Kenyan traders eye fibre optic cable

October 19, 2009

, NAIROBI, Kenya, Oct 19 – The uptake of electronic trading in the country is set to rise soon with the increased usage of the internet following the launch of fibre optic cables.

Verviant Consulting Services Chief Executive Officer Agosta Liko said although its adoption has been slow, the trend is likely to change as more Kenyans begin to enjoy the benefits that come with embracing e-commerce.

“I call it ‘new commerce’ because e-commerce was the era of credit cards and all. We will own this era where I should be able to pay for mangoes from Mombasa and pick them in Nairobi. I see it becoming the way by which we buy,” he projected.

Mr Liko said this development would most likely be driven by increased competition, the need to ease the cost of doing business and remain competitive.

“From this point going forward, people are going to see how they can make money from the internet, how you can save operational costs and how customers will be willing to pay on time,” he said.

This will also revolutionalise many sectors of the economy by changing how business is done.

For instance, instead of having sale agents selling insurance policies, he reckoned that it would be easy for a firm to have a website where anyone wishing to purchase a cover would be able to key in their relevant details and pay for their premiums electronically.

“This is a more efficient way of doing business as opposed to having 400 people walking all over the city intercepting you with applications, this is very capital intensive,” he argued.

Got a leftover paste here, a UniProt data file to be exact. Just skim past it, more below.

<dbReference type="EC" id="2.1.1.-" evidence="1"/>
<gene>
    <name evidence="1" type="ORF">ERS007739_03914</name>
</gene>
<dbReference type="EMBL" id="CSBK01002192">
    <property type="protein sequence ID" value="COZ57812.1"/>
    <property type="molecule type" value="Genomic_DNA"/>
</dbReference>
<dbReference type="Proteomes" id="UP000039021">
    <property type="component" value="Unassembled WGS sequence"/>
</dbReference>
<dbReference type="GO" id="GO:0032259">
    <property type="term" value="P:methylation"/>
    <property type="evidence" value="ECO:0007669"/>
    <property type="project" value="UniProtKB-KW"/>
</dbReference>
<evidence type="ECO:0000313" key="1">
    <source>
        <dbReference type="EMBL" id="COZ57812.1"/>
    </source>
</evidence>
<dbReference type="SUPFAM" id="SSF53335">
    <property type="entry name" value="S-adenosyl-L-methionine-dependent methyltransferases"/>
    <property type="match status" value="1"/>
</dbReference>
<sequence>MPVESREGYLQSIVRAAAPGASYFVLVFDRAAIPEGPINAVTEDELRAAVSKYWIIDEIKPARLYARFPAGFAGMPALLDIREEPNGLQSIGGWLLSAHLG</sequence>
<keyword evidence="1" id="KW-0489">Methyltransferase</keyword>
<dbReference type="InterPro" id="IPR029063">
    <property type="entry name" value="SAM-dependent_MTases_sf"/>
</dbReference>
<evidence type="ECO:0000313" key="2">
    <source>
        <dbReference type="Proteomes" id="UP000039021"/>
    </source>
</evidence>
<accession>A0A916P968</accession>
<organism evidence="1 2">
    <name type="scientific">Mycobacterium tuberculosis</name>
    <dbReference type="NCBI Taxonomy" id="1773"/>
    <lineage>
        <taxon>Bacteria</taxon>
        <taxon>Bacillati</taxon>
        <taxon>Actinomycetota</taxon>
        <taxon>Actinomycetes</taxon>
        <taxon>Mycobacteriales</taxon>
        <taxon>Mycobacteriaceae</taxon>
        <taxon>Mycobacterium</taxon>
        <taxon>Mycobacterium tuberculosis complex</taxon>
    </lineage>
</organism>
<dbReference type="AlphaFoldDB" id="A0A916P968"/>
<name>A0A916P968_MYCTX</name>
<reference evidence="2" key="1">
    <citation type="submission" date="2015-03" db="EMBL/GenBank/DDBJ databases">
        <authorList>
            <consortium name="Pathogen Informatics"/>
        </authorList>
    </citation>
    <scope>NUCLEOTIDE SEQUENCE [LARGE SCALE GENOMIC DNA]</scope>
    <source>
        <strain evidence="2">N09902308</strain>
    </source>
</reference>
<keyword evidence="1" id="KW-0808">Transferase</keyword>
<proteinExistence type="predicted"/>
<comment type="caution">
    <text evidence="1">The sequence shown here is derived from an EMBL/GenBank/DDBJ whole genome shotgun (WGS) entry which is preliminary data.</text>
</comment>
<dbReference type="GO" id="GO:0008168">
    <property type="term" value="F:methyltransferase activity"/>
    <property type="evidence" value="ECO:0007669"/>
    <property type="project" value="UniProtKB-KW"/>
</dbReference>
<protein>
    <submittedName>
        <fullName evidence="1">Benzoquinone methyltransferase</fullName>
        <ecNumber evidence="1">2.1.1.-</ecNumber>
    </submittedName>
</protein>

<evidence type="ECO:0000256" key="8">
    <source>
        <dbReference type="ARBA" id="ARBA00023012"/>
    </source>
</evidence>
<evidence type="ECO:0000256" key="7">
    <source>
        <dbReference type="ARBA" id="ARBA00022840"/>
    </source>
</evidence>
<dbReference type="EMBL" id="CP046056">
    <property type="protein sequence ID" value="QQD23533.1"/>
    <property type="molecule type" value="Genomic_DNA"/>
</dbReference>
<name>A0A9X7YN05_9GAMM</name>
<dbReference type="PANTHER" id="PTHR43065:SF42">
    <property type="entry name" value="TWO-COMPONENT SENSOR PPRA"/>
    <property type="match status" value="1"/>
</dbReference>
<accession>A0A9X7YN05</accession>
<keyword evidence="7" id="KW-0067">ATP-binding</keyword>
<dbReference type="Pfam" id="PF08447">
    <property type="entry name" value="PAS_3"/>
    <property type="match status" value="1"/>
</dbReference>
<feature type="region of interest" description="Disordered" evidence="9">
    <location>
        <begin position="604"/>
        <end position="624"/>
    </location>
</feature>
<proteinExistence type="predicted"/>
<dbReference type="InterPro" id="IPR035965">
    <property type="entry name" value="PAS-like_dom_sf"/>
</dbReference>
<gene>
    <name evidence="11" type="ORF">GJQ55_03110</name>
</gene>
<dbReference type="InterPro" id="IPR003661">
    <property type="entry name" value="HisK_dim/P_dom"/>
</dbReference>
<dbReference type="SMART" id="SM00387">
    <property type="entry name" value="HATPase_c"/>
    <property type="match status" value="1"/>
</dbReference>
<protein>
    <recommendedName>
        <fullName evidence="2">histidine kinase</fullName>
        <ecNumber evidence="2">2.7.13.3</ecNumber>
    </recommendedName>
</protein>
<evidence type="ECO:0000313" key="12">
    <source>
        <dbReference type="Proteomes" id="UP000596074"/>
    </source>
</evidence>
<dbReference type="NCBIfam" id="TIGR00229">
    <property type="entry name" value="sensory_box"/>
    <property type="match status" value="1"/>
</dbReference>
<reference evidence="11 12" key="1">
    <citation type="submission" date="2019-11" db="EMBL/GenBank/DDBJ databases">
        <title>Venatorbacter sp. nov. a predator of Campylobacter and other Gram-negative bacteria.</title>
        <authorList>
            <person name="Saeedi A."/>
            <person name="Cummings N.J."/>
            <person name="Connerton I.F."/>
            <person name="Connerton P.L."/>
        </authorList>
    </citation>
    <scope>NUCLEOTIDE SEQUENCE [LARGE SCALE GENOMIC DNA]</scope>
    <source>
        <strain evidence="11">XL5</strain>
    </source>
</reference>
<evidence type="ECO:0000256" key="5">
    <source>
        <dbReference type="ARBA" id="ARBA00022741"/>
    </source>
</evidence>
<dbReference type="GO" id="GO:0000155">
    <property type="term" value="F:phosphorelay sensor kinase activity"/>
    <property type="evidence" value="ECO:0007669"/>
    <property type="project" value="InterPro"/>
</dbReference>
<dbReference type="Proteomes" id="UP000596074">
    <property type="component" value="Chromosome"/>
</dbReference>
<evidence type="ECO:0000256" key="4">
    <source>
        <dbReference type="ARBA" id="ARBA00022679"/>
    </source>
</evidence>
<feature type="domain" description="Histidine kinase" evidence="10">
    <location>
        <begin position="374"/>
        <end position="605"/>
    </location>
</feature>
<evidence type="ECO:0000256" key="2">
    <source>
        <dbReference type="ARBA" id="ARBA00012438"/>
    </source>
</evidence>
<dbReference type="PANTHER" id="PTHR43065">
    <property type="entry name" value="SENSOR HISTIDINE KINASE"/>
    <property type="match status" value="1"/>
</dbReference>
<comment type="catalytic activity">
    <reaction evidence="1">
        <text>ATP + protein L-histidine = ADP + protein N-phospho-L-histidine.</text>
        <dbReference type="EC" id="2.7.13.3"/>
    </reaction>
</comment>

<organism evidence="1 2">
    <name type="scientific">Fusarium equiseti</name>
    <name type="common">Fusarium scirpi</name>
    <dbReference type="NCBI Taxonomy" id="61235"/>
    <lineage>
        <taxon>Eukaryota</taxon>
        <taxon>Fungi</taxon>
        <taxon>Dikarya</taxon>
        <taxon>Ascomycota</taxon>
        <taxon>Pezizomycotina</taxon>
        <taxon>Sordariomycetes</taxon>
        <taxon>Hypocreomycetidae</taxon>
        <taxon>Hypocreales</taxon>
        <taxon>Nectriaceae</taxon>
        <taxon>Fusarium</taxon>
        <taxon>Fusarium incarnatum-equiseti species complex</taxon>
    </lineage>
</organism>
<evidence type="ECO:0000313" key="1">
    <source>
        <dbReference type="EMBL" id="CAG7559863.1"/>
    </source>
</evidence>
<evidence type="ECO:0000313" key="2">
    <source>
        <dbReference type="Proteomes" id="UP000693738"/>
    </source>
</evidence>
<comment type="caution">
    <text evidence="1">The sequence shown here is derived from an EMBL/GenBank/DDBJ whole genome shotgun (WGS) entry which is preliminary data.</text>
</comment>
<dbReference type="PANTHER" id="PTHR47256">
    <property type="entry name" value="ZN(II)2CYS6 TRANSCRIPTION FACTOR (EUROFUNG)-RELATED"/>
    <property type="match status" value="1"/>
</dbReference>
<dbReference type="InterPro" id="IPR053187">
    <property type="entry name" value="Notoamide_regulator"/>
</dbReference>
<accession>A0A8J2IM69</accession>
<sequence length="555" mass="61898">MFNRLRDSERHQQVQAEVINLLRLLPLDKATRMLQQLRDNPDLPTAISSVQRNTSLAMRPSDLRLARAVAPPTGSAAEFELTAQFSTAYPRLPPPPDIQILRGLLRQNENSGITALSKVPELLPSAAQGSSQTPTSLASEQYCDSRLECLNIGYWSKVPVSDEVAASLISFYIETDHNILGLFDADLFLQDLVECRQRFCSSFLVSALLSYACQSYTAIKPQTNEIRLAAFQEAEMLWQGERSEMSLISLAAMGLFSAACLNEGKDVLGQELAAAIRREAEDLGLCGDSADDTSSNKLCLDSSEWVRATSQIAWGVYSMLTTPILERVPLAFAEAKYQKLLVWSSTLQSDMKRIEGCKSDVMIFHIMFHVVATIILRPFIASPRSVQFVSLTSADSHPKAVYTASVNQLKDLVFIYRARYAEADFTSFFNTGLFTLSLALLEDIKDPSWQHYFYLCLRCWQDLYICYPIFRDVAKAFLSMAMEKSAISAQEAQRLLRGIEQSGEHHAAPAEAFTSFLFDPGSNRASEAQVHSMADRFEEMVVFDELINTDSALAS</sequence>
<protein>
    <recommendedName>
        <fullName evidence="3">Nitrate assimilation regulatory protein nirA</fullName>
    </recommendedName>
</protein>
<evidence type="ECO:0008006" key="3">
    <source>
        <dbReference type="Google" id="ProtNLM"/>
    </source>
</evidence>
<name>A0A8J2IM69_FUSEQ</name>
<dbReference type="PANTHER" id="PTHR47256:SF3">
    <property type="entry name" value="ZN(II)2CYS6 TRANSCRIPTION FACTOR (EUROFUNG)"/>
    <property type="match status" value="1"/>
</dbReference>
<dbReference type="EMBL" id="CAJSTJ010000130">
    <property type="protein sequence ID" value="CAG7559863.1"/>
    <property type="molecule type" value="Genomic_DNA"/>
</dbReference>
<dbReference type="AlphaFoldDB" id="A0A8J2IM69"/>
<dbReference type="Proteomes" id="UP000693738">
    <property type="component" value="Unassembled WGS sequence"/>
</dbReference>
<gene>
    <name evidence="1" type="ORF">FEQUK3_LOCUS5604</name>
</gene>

Mr Liko spoke to Capital Business where he disclosed that his company would soon introduce into the market a product dubbed ‘PesaPal’ that will ride on the back of the current money transfer services and provides a solution through which people can electronically pay for their goods and services.

“We have looked at the research that has been done on what people want out of their money transfer service and what enhancements there are and we are meeting that need with PesaPal,” Mr Liko said.

The development of this service, he explained was prompted by the need to provide Kenyans with a reliable, convenient and efficient way to pay for goods and services.

“You just go onto a website, adds the goods (they want to buy) into a shopping cart, when they click ‘check out’ it sends them to our servers where they make a payment based on the instructions on our website. As soon as we verify the payment using our hardware and software, we are able to electronically notify the merchant’s website that the payment has been done then they can release the goods,” he explained.

The process, he added would not only be convenient but would also save time and money while traders would record high margins.

“That guy from Bungoma should be able to go to visit say a Sony website, and buy a radio at the same price that someone in Nairobi pays for. He saved time and money while Sony has sold a radio without having a space on Kimathi Street,” he explained.

While he appreciated that this service would require the masses that it targets to be internet savvy, Mr Liko said they would first focus on those who have basic internet knowledge.

“We are starting at point zero, we are under no illusion that we will find a field that is organised, we are trying to bring sanity into the field,” the CEO added pointing to the wide use of M-Pesa and Zap services just a few years after their launch.

“The adoption of this type of trading is probably the biggest boost that could help unlock Kenya’s potential and transform the state into an industrialised economy in the next few years,” he said.

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